Last Third: Dark fruit notes, like cherry. Pepper is back. A whiff of ammonia is gone as quickly as it arrived, announcing the arrival of leathery notes. Full-bodied now, with thick, billowing smoke. Woody notes become very apparent.

And so it goes. If you love strong cigars look out for the Avo LE10's when they officially release on Avo's 84th birthday, March 22nd, 2010.

~ G.K.

Monday, February 8, 2010

My Weekend Cigar: Mi Barrio El Puro

Yesterday, before heading to Famous Smoke Shop to watch the Superbowl, I decided to bring a special cigar with me for the occasion. It was a Mi Barrio El Puro that I received about two years ago when these scrumptious Don Jose Pepin Garcia-made cigars debuted. If this 7½" x 52 cigar was a football player it would be a linebacker. But rather than personify this cigar with corny metaphors, let's get down to the nitty-gritty.

Every now and then I come across what I call a "perfect cigar," and the Mi Barrio El Puro falls into that category. Everything about this cigar was so good it virtually justified the $250.99/box price. (If I ever hit the lottery, this will be one of my first purchases.)

The blend is composed of rare Nicaraguan Esteli and Jalapa tobaccos rolled in dark, oily Nicaraguan Habano wrappers. I can also see why these are made in limited edition. The appearance of the cigar is stunning enough; nary a spec of discoloration and packed to the gills with all that rich, dark tobacco.

Considering its size I was expecting this cigar to be a lot more potent, but it wasn't peppery-spicy like some of Pepin's more popular cigars. On the contrary, it was ultra-smooth, oozed gobs of thick, creamy smoke, and was surprisingly sweet. (Perhaps it was the extra two years of aging in my humidor.) Moreover, every puff was brimming with sweet, woody flavors; and I mean every puff, from end-to-end. Mixed in were some leathery notes, but all-in-all, a primarily sweet cigar.

The ash was firm and burned cleanly revealing a nice round cherry when tapped. The cigar also didn't have a chance to go out, so there was no relight issue. The aroma was also rich enough to break through the effluvium of all the other cigars in the room. Additionally, the balance never wavered off of dead center. Suffice it to say, this cigar didn't skip a beat from the start of the 2nd quarter of the game to well into the 4th.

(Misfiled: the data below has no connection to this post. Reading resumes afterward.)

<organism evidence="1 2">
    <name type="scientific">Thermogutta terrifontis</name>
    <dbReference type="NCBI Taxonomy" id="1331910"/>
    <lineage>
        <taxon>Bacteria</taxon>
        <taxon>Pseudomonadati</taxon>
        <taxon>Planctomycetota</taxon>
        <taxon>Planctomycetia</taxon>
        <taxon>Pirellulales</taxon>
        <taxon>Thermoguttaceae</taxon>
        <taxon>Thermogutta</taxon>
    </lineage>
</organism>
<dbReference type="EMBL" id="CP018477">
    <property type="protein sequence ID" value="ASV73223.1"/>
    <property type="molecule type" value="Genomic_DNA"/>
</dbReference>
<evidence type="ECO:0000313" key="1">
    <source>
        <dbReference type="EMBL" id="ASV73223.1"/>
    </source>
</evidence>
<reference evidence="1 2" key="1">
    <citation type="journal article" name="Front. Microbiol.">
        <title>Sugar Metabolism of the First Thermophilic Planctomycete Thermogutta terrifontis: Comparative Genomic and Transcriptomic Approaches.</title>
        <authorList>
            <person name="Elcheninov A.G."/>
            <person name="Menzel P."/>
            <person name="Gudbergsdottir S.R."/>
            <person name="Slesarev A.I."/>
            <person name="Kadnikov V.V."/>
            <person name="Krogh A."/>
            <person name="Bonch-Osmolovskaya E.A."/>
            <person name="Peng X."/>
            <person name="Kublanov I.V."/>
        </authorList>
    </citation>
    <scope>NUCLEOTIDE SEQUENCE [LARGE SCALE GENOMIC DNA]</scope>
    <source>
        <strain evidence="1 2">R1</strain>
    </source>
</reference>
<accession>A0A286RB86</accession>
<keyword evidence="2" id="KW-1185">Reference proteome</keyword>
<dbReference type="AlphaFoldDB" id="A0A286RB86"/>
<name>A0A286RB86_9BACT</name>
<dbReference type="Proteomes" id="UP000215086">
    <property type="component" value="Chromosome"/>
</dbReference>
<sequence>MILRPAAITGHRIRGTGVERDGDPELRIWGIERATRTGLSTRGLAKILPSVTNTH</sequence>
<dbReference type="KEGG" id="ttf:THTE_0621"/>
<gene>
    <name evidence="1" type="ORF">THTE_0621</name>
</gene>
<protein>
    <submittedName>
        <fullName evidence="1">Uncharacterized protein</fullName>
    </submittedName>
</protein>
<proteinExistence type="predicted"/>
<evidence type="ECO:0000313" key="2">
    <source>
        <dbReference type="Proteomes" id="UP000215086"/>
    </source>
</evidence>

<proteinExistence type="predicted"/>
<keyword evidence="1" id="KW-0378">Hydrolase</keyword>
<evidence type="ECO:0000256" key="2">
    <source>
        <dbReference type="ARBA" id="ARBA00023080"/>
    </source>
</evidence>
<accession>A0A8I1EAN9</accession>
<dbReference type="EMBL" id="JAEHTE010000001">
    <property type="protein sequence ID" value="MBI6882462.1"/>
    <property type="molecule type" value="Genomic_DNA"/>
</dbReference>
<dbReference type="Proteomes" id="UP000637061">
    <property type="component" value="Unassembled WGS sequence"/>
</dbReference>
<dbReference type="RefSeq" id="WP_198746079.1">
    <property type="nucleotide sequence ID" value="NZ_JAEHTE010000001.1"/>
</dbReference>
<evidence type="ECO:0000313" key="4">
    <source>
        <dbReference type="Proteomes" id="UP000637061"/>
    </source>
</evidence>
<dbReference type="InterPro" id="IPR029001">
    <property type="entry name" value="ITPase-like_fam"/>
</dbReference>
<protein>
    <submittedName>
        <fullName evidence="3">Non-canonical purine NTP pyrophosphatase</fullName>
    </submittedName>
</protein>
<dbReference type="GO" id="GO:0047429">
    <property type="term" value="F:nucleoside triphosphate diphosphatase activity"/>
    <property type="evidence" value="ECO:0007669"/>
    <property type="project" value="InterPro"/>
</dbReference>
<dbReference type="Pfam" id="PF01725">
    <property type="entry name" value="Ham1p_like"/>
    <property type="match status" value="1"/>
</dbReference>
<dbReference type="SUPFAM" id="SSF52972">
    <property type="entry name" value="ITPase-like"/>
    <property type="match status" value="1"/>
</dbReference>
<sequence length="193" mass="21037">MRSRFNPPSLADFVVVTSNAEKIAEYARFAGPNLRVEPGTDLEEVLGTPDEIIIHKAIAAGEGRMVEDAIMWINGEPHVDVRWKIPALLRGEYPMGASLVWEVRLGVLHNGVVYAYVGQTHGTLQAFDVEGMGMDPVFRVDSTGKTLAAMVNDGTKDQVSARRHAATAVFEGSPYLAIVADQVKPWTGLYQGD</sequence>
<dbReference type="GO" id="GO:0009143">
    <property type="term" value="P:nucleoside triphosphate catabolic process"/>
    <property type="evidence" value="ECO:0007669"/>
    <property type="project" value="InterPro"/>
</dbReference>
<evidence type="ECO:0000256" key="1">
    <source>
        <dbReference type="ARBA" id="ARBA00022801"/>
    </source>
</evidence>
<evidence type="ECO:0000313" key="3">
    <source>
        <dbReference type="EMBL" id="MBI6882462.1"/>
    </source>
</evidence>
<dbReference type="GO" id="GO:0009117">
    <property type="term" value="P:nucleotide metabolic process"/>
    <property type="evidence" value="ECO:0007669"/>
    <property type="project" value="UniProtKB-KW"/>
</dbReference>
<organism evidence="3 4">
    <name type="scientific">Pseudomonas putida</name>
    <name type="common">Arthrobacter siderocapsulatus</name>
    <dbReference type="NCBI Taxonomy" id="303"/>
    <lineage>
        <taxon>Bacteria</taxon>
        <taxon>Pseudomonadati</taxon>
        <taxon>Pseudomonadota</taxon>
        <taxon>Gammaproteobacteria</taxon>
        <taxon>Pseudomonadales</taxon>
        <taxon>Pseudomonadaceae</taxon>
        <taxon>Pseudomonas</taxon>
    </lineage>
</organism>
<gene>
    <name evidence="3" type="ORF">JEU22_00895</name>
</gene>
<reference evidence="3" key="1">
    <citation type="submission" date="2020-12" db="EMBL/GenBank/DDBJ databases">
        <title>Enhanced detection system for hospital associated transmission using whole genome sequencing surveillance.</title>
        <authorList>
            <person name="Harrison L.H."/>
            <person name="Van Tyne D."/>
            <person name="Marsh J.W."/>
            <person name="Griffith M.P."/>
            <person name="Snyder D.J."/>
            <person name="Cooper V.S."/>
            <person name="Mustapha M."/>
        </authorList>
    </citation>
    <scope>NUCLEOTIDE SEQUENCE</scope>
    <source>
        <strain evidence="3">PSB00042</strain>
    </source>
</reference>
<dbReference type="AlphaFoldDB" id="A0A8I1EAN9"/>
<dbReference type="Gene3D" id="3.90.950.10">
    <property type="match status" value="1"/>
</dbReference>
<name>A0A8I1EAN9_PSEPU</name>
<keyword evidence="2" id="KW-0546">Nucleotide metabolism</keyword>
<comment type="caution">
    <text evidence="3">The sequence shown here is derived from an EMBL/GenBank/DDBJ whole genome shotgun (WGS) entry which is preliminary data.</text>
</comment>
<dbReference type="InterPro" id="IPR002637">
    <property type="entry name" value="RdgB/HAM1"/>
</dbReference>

I should also add that I paired the last third of the cigar with a glass of Ron Zacapa Centenario Rum, aged 23 yrs. Factor in the length of the cigar, the fullness of its smoke, plus the rum, and you could say I was feeling pretty good by the time I left the 1½-inch stub in the ashtray (see photo).

In closing, the Mi Barrio El Puro is going on my all-time best list. I can imagine that only the best Cuban cigars during Havana's golden age could rattle this cigar, and frankly I don't care. Viva that these cigars are legal, that's all.

All I can add is, like many cigars of this caliber, you really have to experience it for yourself to fully appreciate its splendor. If you've smoked any of the Mi Barrio cigars, please leave a comment, and feel free to mention your Superbowl cigar, too.

~ Gary Korb

Tuesday, February 2, 2010

What does Famous Smoke Shop have in common with the top 25 best cigars of the year?


I can't take all the credit for this blog. Not only the idea, but the facts come courtesy of Famous Smoke Shop special projects manager, Jeff Brown, who came into my office last week with a copy of Cigar Aficionado's "Top 25 Cigars of the Year."

Jeff tosses the magazine on my desk and sits down. With his hands pressed together, he leans forward, turns toward me with an inquisitive look and asks, "What does Famous Smoke Shop have in common with these cigars?"

"I don't know, but you're going to tell me, right?"

"Of the three manufacturers who appear at least four times in the top 25, A. Fuente, My Father Cigars, and Raices Cubanas, two of them are making new cigars exclusively for us."

As I peruse the list, I see what he's talking about.

My Father Cigars, Inc. (Nos. 3, 6, 18, and 25): Home to Don Pepin Garcia Cigars, not only did My Father Cigars produce the Famous 70th Pvt. Sel. Anniversary by Garcia Family cigars, but they are also producing the new Maroma Fuerte, Siboney Reserve, and the soon to be released Famous Signature Series by Garcia.

Fabrica de Tobacos Raices Cubanas S. de R.L. (Nos. 16, 19, 21, and 22): They're making the soon to be released Famous Value Line Honduran #400, the next edition of Famous Smoke Shop's VSL (Viso/Seco/Ligero) series, and a new Bayamo cigars line.

But wait - there's more. You can't count out Plasencia's Segovia Cigar Factory in Nicaragua (Nos. 12 & 24). They already make dozens of cigars for Famous Smoke Shop including last year's Famous Pvt. Sel. 70th Anniversary by Plasencia cigars and Nesticos.

Then there's Tabacalera La Flor (No. 13), Litto Gomez's factory, which is also going to be making a Famous Signature Series cigar.

Finally, Rocky Patel's El Paraiso Factory took the No.8 spot. El Paraiso also produces Famous' Conuco cigars, Rocky Patel Rosado and American Market Selection cigars.

Still don't believe these house brands stack up to the better-known labels? You ought to try some of these cigars. As for the die-hard cynics, I wonder what cigar goes well with crow pot pie?